It is difficult for me to list a favorite thing about my trip to Machu Picchu. I really enjoyed climbing to the top of Huayna Picchu at 2,700 meters in total altitude despite my exasperated breath and tired knees. The views from this perching point above Machu Picchu are extraordinary and are something that I will never forget. Besides being able to take a bunch of pictures, it was great to sit and reflect on the wonder that lay before me. At a couple of thousand meters in the air, all your problems dissipate for a moment and you can truly hear the sound of the wind and the movements of the clouds. You can close your eyes and hear nothing but the sound of your own thoughts if you are so lucky.

Thanks to the efforts of the Peruvian Ministry of Culture, Machu Picchu is amazingly well preserved and should be around for future generations to enjoy. A limited amount of tourists, a couple of hundred in total per day can visit Machu Picchu and is a good idea to make sure that none of these famous Incan ruins will be damaged, tampered with, or destroyed. To lose such a precious treasure such as Machu Picchu or any other wonder of the world would be a tragedy for humanity and its’ history on this planet. While it was not cheap to get to Machu Picchu, I can fully understand why we as tourists pay the costs of admissions to visit these beautiful sites.

We do it to make sure that other people have the chance to experience these places firsthand and are able to share it with their children and grandchildren. I am quite lucky to have been able to visit such a wondrous place and I will remember my day at Machu Picchu quite fondly. If you’re reading this blog post and desire now to visit Machu Picchu, I would recommend that you do it with the knowledge that you do some research about the place, respect it during your visit, and do your best to take the experience in not just through your camera lens or smartphone but through your own eyes and ears.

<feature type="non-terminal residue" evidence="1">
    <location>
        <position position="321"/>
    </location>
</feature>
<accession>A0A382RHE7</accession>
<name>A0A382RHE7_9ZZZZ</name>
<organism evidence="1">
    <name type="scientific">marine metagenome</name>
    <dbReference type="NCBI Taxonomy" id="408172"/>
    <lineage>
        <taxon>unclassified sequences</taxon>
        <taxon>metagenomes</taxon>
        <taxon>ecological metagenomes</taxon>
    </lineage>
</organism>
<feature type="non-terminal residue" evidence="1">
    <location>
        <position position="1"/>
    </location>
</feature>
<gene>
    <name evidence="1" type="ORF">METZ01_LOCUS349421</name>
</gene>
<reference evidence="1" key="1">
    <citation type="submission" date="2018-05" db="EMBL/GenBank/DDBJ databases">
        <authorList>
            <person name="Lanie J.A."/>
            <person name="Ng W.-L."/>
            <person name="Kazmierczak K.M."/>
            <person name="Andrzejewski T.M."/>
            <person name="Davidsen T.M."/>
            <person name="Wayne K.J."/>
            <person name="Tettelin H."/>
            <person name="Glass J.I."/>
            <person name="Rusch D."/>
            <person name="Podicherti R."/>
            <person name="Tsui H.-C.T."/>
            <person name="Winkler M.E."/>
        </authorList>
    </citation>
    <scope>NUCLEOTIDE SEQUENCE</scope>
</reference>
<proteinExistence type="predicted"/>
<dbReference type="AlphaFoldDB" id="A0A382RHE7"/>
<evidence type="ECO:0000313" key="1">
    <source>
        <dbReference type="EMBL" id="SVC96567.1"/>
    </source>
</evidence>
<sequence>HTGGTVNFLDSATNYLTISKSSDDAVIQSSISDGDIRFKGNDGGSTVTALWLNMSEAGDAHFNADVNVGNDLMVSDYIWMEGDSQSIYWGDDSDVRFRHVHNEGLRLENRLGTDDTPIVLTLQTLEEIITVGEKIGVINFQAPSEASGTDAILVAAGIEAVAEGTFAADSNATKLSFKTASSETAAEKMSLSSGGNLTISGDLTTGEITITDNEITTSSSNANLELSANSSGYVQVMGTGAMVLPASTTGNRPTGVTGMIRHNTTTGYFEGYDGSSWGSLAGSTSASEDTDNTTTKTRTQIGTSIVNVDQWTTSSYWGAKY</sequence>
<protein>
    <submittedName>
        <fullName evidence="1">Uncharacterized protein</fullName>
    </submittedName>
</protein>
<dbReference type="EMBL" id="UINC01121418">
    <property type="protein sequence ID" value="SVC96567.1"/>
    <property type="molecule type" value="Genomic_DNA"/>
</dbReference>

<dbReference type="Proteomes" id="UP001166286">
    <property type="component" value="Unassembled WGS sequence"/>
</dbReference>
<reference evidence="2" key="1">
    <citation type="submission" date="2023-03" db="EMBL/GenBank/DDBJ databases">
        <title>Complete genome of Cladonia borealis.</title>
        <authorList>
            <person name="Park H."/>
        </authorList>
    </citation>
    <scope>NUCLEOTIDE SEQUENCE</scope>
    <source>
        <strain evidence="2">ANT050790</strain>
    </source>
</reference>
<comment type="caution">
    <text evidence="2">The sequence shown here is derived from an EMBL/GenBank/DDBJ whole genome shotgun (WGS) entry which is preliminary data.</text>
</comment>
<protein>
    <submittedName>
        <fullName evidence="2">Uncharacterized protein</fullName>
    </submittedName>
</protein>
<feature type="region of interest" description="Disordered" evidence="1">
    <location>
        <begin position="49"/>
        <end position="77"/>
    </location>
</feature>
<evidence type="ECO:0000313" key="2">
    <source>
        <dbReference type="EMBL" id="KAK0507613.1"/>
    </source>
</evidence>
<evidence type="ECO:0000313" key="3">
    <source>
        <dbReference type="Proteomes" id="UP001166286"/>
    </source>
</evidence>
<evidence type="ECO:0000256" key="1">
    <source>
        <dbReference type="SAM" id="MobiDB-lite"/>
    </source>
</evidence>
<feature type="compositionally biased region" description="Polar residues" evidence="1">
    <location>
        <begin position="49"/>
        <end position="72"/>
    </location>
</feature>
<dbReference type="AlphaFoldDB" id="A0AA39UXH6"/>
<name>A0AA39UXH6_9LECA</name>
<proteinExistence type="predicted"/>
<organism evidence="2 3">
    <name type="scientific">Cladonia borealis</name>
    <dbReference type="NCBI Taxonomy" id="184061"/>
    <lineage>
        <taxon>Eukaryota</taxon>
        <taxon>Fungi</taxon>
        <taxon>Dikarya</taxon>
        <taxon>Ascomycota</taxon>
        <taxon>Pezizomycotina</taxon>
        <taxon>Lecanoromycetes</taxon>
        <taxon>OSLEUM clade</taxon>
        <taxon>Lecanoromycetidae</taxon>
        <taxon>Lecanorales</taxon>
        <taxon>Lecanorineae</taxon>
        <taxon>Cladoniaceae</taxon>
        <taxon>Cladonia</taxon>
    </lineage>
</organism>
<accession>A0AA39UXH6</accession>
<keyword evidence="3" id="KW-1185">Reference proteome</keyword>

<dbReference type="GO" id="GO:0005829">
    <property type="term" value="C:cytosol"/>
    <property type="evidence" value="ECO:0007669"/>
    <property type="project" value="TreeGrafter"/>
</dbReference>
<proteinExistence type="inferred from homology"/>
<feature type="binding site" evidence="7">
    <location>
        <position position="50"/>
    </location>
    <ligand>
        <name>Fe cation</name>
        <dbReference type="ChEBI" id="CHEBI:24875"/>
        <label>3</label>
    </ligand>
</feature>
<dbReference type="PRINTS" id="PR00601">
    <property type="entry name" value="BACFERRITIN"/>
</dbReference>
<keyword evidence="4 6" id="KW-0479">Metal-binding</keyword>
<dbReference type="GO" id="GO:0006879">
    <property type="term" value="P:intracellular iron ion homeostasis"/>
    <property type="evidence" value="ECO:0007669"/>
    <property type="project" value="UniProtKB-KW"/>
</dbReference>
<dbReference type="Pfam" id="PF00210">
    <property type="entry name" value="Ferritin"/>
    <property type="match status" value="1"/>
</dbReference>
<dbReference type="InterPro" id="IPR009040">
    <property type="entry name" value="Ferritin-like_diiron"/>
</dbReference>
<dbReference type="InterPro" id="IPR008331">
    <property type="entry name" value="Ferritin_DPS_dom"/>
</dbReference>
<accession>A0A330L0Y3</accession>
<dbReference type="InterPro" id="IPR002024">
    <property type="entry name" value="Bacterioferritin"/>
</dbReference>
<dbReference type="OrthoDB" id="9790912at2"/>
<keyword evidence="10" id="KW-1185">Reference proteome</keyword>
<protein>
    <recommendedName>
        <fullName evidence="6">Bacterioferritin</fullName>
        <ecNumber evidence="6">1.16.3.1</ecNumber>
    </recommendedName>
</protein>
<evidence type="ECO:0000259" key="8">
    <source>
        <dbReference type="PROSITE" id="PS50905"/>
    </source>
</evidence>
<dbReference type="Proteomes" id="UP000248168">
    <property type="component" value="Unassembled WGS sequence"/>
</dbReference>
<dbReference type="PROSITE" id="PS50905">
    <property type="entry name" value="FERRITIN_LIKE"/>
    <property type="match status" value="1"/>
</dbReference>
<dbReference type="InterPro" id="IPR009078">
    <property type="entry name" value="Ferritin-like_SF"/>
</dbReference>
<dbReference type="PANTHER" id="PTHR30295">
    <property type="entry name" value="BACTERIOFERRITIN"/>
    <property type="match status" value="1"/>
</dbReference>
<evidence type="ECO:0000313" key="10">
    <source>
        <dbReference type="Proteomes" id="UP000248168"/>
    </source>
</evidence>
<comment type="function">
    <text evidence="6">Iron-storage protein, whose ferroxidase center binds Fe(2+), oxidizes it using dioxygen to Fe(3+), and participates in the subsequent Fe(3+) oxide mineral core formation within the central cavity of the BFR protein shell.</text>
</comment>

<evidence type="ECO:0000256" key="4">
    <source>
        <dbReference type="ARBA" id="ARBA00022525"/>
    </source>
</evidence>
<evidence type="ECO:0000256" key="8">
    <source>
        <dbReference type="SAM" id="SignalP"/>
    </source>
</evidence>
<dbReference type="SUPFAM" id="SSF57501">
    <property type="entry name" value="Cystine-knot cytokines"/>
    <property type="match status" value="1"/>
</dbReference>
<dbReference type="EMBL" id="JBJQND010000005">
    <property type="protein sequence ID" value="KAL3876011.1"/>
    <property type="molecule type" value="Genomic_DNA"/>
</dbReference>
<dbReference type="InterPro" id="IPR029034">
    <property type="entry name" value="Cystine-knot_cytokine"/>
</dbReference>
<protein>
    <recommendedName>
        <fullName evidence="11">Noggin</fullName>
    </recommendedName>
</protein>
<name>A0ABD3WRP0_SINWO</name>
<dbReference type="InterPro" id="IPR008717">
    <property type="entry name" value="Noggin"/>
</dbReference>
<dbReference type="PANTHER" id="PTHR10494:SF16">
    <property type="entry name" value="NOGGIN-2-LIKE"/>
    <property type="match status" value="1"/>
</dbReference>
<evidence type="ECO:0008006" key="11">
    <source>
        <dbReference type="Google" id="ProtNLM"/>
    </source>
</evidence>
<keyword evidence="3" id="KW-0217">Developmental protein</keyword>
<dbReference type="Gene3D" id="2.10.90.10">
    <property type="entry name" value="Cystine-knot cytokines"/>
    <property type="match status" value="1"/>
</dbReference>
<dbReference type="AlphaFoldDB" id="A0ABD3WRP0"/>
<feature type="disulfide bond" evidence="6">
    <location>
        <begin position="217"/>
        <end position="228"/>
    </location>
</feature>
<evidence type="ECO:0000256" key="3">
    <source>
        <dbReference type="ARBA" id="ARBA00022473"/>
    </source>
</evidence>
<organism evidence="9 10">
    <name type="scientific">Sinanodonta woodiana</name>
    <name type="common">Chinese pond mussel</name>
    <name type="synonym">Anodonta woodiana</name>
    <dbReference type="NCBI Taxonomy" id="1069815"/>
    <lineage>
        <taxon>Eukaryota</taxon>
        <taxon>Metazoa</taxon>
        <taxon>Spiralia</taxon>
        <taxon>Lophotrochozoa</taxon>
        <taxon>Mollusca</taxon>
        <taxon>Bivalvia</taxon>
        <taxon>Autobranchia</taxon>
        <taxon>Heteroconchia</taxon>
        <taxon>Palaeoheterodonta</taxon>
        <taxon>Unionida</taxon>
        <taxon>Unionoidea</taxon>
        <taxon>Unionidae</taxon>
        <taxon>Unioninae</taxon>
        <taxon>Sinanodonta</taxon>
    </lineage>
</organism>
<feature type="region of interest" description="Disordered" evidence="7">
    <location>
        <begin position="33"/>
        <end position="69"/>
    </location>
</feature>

To me, Machu Picchu is more than a lost Incan city of hundreds of years ago; it is a beautiful and awe-inspiring place of natural scenery. With its’ many mountains, huge river, and hundreds of diverse plants, this place can help you reflect not only about the past but on the present and future of yourself, humanity, and the planet itself. With any tourist site that’s located in a unique location, precautions and steps must be undertaken to make sure you have an enjoyable visit. Please make sure you bring some sunscreen, an umbrella, appropriate clothing and a lot of water. The weather can be quite unpredictable at Machu Picchu and it would be good of you to prepare to experience all four seasons in just one day at the site. Best of luck to you reading this post if you decide to take the journey to Machu Picchu. I promise that you won’t regret it.